Eyeworld

NOV 2012

EyeWorld is the official news magazine of the American Society of Cataract & Refractive Surgery.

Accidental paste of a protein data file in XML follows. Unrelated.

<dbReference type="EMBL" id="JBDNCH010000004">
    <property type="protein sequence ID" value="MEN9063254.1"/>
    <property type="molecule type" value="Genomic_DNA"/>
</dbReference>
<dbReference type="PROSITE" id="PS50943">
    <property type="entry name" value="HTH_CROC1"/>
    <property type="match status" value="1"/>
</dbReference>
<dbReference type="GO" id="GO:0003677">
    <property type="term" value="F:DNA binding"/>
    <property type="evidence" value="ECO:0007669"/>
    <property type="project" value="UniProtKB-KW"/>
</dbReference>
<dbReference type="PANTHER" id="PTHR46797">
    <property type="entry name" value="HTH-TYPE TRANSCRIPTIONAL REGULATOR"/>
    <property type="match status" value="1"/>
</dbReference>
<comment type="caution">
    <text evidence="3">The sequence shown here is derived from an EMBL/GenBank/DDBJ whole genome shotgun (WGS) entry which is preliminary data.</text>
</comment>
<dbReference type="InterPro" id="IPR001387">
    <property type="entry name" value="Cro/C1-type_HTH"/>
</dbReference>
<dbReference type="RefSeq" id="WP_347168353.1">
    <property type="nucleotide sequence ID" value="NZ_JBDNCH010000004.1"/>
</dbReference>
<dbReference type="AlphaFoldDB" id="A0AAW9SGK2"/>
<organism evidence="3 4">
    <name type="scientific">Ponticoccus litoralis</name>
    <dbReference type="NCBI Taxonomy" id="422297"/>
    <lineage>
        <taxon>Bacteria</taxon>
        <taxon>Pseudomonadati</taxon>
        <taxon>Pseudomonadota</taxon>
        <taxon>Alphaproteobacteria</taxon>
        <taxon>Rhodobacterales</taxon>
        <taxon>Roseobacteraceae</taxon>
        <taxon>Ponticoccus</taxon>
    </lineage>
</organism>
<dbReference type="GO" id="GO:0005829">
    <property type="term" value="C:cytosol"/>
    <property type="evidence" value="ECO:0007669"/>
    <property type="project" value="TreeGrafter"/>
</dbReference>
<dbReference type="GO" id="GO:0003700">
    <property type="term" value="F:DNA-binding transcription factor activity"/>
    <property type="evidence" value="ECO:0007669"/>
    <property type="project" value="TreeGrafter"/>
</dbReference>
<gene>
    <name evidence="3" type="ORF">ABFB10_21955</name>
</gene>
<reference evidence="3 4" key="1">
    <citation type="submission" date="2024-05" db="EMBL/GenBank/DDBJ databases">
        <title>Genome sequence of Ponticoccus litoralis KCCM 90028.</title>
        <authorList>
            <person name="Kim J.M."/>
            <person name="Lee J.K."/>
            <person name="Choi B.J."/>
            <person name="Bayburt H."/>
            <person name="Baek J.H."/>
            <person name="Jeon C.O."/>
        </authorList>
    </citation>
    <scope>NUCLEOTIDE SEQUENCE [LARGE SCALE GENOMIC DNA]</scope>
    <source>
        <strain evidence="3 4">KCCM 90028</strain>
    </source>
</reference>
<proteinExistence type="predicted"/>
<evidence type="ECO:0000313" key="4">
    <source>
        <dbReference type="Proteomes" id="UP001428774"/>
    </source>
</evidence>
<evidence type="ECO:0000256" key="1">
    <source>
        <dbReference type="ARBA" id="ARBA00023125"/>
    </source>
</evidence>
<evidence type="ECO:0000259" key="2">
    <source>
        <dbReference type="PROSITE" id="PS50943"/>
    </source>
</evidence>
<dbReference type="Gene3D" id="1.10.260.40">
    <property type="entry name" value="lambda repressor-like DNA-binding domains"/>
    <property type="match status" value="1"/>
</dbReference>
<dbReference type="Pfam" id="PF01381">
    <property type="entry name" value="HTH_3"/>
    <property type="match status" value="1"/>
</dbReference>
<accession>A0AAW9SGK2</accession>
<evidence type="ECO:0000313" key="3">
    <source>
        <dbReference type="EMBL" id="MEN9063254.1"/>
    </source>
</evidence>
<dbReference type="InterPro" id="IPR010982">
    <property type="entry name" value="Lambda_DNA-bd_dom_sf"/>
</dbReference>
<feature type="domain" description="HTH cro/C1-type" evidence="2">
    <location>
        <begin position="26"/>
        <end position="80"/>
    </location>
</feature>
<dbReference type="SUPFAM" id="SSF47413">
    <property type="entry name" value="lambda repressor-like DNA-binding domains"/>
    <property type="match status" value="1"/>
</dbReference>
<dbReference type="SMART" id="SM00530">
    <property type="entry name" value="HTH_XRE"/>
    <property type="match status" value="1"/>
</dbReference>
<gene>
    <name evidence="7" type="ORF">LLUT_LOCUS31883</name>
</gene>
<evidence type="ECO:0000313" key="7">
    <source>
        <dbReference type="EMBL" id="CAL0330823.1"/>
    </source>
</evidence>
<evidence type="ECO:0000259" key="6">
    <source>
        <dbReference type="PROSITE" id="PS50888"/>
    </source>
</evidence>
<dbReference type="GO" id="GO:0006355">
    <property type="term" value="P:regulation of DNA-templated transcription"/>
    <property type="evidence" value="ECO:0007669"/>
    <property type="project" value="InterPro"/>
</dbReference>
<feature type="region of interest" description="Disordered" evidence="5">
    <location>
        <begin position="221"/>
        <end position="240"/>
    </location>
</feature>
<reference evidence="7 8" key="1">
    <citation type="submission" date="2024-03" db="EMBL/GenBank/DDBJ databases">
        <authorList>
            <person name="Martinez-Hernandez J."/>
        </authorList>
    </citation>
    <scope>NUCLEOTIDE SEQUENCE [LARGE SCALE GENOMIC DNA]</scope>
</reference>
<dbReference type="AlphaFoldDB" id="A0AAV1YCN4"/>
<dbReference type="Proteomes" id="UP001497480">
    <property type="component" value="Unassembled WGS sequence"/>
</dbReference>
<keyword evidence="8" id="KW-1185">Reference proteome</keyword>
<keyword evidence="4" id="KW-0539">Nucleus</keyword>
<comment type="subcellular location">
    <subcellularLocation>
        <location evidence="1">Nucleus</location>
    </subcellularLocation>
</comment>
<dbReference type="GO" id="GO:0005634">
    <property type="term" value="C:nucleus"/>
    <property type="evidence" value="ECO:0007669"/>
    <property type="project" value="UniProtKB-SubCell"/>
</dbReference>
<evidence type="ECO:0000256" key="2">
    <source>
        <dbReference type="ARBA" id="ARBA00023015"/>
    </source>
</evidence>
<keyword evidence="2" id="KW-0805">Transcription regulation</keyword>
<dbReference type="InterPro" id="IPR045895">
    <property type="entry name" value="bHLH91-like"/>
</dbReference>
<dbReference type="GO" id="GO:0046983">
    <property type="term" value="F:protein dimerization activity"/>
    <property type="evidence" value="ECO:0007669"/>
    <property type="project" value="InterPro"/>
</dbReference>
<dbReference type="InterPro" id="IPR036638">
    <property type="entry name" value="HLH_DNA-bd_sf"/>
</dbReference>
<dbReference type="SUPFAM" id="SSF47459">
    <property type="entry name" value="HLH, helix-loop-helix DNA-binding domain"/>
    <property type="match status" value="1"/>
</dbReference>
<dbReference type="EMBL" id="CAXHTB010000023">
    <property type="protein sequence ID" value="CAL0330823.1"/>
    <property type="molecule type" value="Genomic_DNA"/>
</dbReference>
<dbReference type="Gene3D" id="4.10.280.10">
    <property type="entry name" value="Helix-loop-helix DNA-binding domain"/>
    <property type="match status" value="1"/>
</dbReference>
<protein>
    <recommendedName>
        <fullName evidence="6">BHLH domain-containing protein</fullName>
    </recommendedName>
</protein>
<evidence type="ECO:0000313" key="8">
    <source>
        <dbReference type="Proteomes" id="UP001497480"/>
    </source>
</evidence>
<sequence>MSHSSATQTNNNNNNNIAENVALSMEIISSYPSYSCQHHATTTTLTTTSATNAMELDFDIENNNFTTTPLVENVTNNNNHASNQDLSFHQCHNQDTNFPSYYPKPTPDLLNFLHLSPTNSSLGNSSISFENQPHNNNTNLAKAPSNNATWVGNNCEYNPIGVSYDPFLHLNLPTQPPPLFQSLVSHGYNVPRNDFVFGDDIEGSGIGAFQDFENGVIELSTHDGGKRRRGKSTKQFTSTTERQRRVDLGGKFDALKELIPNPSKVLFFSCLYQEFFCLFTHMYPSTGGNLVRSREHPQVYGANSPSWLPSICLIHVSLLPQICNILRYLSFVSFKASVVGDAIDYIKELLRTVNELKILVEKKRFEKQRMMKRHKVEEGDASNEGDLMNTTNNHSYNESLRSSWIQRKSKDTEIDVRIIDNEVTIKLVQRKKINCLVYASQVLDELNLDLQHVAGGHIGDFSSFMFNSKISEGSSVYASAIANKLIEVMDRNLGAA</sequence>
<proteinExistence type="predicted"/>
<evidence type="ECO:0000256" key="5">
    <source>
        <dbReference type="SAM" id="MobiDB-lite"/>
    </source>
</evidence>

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40 EW FEATURE February 2011 Cataract/glaucoma combined surgeries November 2012 Glaucoma surgical option may appeal to cataract surgeons by Rich Daly EyeWorld Contributing Writer Surgeons say successful implantation of the first micro-incisional glaucoma device likely depends more on anatomy knowledge than surgical technique S urgeons considering cataract removal for the side benefit of treating mild glaucoma gained a new option last summer. And clinical investigators for the iStent Trabecular Micro-Bypass (Glaukos Corp, Laguna Hills, Calif.), which received FDA approval in June, expect those cataract surgeons to be- come the primary users of the device. "The iStent is a great option for all ophthalmologists doing cataract surgery," said Randy Craven, M.D., associate professor, John Hopkins University. "It offers a trabecular bypass for the lowering of IOP for patients who have mild to moderate open-angle glaucoma undergoing cataract surgery." The relative ease with which the device is implanted, according to Dr. Craven and other experienced sur- geons, and its reversibility make it a good first-step surgical alternative to medical therapy in those patients. The biggest obstacle to cataract surgeons successfully using the iStent, experienced surgeons said, is simple anatomy. "Understanding the anatomy and making sure they understand it would be the biggest challenge," said Jason Bacharach, M.D., in private practice, Santa Rosa, Calif., and an original investigator of the iStent. "Once that is mastered there will be a short learning curve for the actual surgical technique. The big AT A GLANCE • Appropriate for cataract patients with mild to moderate glaucoma • Cataract surgeons should restudy the relevant anatomy and practice gonioscopy • Use small movements of the fingers to insert, restart insertion if strong resistance • The iStent is likely only the first in a coming wave of MIGS devices Suprachoroidal stent now in U.S. clinical trials implanted in the angle thing will be visualization and understanding the anatomy." The less than 1 mm long titanium stent is designed for ab interno placement into Schlemm's canal at the lower nasal quadrant through a small temporal clear corneal incision. Similarly, Steven Vold, M.D., in private practice, Fayetteville, Ark., and a Glaukos investigator who has used iStent technologies for nearly 3 years, agreed that cataract surgeons may face challenges from both the unfamiliar anatomy and the related visualization technologies. Specifically, implantation of the device requires using direct go- nioscopy. This requires surgeons to tilt the operating microscope, mov- ing the surgeon farther away from the patient than is usual for cataract surgeons, Dr. Vold said. Dr. Vold and Transcend Medical (Menlo Park, Calif.) have developed a gonio lens that helps surgeons minimize these surgical challenges. Dr. Bacharach suggested cataract surgeons practice gonioscopy during the course of a routine cataract surgery. "So when you get to the point of actually implanting, you've practiced visualizing the angle with the gonio lens and you are able to visualize the structure comfortably," Dr. Bacharach said. Richard A. Lewis, M.D., a cataract surgeon and glaucoma specialist, Sacramento, Calif., offered the visualization pearl of turning the patients' head opposite to themselves and turning the scope maximally toward themselves. Surgical pearls The standard implantation approach described by experienced surgeons also echoes the low risk theme of the device. That is, the iStent is in- Illustration of the iStent Source (all): Jason Bacharach, M.D. tended for implantation as part of a combined cataract surgery, but surgeons ideally should implant it only after a complication-free cataract removal, Dr. Vold said. Pre-op qualifiers for implanta- tion include the use of one to two glaucoma medications. Dr. Lewis noted that patients with poor glaucoma drug compliance might be especially suited for the device. But the device is not indicated in such patients if they have a history of uveitis or angle recession glaucoma or open-angle with heavy trauma and scarring in the angle. Dr. Vold cautioned that it re- mains uncertain how well it will function in patients with increased episcleral venus pressure; it could produce blood reflux into the ante- rior chamber. There also is concern that pseudoexfoliation could obstruct the device's drainage. Surgical pearls for the iStent include ensuring that the angle is "sufficiently open to view angle structures and landmarks," Dr. Bacharach said. Specifically, he uses Miochol-E (acetylcholine chloride intraocular solution, Bausch + Lomb, Rochester, N.Y.) to bring the pupil down and hyperinflates the anterior chamber with viscoelastic. Surgical pearls offered by Dr. Vold include pressing on the poste- rior lip of the wound to help bring blood into Schlemm's canal, which can help surgeons more easily iden- tify the proper location for the iStent placement. It also is impor- tant to document the pigmentation of the trabecular meshwork before operating in order to best account for individual anatomic variations among patients. Additionally, Dr. Vold suggested a soft approach. "When you insert it, it's a movement with your fingers, not your wrist," he said. "You don't want to have big movements, you want to have complete control." The device should enter at a slight angle and slide gently. If faced with strong resistance, then reposi- tion it and try again, he said. Finally, tap the end of the iStent to ensure it is seated properly. "A little blood reflux through the stent is often a good thing because it lets you know that you are in the right spot," Dr. Vold said. Coming micro-trend Surgeons anticipate that the iStent is likely only the first so-called micro- incisional glaucoma device to which U.S. surgeons will have access in the coming years. For instance, Dr. Craven has clinical experience with the Hydrus Intracanalicular Implant (Ivantis, Irvine, Calif.), which is an even more Schlemm's canal-based device than the iStent. The intracanalicular scaffold for the treatment of primary open-angle glaucoma recently began FDA clinical trials. "The intriguing thing about the Hydrus is that the concept of the device came from cardiovascular surgery with a stent that dilates the canal some," Dr. Craven said. "Again, not sure yet if that is good; it may be. Time will tell on that." The Hydrus 3 clock hour nitinol scaffold is designed to potentially restore aqueous outflow for even more collector channels and aims to lower the intraocular pressure even more than a single iStent, Dr. Vold said. A very different approach is taken by the CyPass (Transcend Medical), which taps into the supra- ciliary space and lowers intraocular pressure by increasing uveoscleral outflow. Enrollement for its pivotal FDA clinical trial is targeted for completion by the end of the year, Dr. Vold said. "It is using an outflow system apart from the meshwork and the canal," Dr. Craven said. Also in FDA trials is the iStent Supra, which is another device that bypasses the trabecular meshwork and aims to enhance the supra- choidal drainage to the scleral space. But the immediate future of U.S. micro-incisional glaucoma surgery will be dominated by the iStent, said the surgeons. continued on page 42